Civilities and Civil Rights: Greensboro, North Carolina, and the Black Struggle for Freedom

By William H. Chafe | Go to book overview

A Note on Sources

Civilities and Civil Rights is based on a mixture of primary sources, written and oral.* Although oral testimony is often invaluable, it sometimes contains errors of fact or judgment that can be avoided if historians devote equal attention to written sources. By the same token, scholars who rely on written sources alone--particularly in writing recent history--run the risk of losing indispensable perspectives available through oral sources. The written record too often represents the experience of only a small segment of the society--usually white, male, and upper class--and hence ignores the experience of the vast majority of people. In writing about the history of black people and white people in the recent past, therefore, it becomes essential to draw upon both kinds of historical evidence.

The type of oral history research used here differs from that associated with most oral history programs. For the most part those programs have been archival in nature, with the interviewees chosen because of their individual fame or distinction, and the transcripts of the interviews deposited in libraries for use of scholars in the future. Because of this orientation, the interviews are ordinarily autobiographical in nature and somewhat unstructured. Since no common theme or focus ties one interview to another, oral history archives often contain material dealing with a multiplicity of subjects.

Civilities and Civil Rights, by contrast, is based upon a problem-centered approach to oral history. The individuals interviewed were selected not because of their fame or "standing" in Greensboro, but because of their ability to add significant information to the specific story of the civil rights struggle in that Southern city. The questions asked, therefore, were also specific. The purpose of these questions was to explore those research issues that could not be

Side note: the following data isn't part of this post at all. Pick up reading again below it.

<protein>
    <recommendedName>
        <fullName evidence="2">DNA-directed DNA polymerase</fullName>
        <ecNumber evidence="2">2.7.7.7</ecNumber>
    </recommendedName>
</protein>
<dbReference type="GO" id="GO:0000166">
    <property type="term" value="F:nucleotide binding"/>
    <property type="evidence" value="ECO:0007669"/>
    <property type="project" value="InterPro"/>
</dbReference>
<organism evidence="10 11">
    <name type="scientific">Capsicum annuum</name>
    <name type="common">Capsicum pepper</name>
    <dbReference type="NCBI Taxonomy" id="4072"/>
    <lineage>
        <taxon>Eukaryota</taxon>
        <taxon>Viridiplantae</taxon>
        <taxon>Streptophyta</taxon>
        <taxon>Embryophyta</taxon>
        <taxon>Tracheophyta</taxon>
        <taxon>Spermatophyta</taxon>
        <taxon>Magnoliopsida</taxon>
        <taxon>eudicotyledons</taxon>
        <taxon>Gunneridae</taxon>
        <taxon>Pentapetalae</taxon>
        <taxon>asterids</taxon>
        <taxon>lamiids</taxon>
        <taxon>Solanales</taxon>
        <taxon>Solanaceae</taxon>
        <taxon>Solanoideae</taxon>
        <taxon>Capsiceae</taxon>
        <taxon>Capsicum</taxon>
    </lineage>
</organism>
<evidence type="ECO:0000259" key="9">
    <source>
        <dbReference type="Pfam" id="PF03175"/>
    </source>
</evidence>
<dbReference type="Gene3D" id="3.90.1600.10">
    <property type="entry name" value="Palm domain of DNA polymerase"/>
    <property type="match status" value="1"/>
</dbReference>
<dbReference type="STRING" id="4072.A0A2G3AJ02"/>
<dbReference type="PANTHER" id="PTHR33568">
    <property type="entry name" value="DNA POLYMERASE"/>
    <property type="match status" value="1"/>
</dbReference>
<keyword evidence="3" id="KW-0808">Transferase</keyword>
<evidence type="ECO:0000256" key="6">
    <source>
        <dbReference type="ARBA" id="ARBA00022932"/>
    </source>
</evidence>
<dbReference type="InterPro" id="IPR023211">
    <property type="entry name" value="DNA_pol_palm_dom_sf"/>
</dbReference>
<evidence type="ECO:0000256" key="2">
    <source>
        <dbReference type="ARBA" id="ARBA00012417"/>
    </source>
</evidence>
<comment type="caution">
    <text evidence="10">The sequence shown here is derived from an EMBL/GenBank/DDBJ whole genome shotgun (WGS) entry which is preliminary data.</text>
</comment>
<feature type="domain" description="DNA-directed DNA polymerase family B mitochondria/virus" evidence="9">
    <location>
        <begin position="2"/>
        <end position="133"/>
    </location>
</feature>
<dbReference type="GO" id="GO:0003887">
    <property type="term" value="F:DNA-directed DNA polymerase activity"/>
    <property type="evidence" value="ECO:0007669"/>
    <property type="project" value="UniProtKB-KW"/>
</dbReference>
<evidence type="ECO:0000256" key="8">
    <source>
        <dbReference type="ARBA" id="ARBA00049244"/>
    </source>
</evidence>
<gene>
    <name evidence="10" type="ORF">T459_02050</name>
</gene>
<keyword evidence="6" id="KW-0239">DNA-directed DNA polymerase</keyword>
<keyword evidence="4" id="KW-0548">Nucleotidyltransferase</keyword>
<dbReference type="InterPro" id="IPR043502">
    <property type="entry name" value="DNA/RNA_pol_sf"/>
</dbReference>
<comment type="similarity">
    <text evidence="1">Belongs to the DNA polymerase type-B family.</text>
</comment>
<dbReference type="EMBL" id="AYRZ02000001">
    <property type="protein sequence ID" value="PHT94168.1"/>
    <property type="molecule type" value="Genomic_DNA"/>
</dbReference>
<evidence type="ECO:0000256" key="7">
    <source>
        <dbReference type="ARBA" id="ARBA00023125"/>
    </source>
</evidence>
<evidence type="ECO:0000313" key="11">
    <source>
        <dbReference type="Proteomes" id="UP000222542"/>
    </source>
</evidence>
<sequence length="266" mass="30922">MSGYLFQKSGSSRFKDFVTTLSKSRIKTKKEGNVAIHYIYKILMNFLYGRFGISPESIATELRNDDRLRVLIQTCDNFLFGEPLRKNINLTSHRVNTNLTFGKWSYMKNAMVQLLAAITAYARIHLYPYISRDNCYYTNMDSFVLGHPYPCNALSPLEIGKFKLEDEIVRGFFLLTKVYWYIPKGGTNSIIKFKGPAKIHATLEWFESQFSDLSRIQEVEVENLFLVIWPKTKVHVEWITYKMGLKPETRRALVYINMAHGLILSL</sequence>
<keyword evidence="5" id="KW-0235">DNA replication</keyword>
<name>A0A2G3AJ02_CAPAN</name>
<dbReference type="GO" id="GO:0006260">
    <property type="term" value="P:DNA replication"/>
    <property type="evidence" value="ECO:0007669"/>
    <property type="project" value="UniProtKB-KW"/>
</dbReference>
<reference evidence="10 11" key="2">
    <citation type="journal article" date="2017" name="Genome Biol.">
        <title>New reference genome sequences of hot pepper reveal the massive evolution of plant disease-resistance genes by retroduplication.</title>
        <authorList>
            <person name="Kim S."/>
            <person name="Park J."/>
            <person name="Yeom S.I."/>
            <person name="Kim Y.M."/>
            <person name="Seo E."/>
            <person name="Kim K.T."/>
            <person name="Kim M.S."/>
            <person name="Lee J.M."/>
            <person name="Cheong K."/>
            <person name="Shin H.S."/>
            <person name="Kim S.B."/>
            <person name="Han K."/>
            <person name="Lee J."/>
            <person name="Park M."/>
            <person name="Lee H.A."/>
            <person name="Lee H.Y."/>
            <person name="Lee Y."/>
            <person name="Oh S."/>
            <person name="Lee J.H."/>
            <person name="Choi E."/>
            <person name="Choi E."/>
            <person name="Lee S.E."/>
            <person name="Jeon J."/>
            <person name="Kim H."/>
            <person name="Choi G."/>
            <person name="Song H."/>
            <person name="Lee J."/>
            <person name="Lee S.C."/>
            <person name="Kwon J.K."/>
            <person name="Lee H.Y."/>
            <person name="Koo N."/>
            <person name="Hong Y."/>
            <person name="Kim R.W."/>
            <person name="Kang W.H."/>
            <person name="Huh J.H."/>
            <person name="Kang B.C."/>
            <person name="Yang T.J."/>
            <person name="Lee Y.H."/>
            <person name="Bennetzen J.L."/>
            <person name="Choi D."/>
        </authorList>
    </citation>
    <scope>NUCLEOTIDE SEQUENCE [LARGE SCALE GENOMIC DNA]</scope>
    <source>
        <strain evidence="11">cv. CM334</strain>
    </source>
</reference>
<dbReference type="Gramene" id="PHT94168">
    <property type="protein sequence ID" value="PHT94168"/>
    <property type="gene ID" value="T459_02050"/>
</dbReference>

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*
For a listing of the secondary sources used, see the notes, especially note 1 of the Introduction.

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Civilities and Civil Rights: Greensboro, North Carolina, and the Black Struggle for Freedom
Table of contents

Table of contents

  • Title Page iii
  • Preface vii
  • Acknowledgments ix
  • Contents xiii
  • Introduction 3
  • Part I Years of Protest 11
  • Chapter One - Inch by Inch----- 13
  • Chapter Two - the Politics of Moderation 42
  • Chapter Three - the Sit-Ins Begin 71
  • Chapter Four - a Time of Testing 102
  • Chapter Five - "My Feet Took Wings" 119
  • Part II Years of Polarization 153
  • Chapter Six - "We Will Stand Pat" 155
  • Chapter Seven - Black Power 172
  • Chapter Eight the End or the Beginning 203
  • Chapter Nine Struggle and Ambiguity 237
  • Epilogue for the Paperback Edition 251
  • Notes 255
  • A Note on Sources 269
  • Index 275
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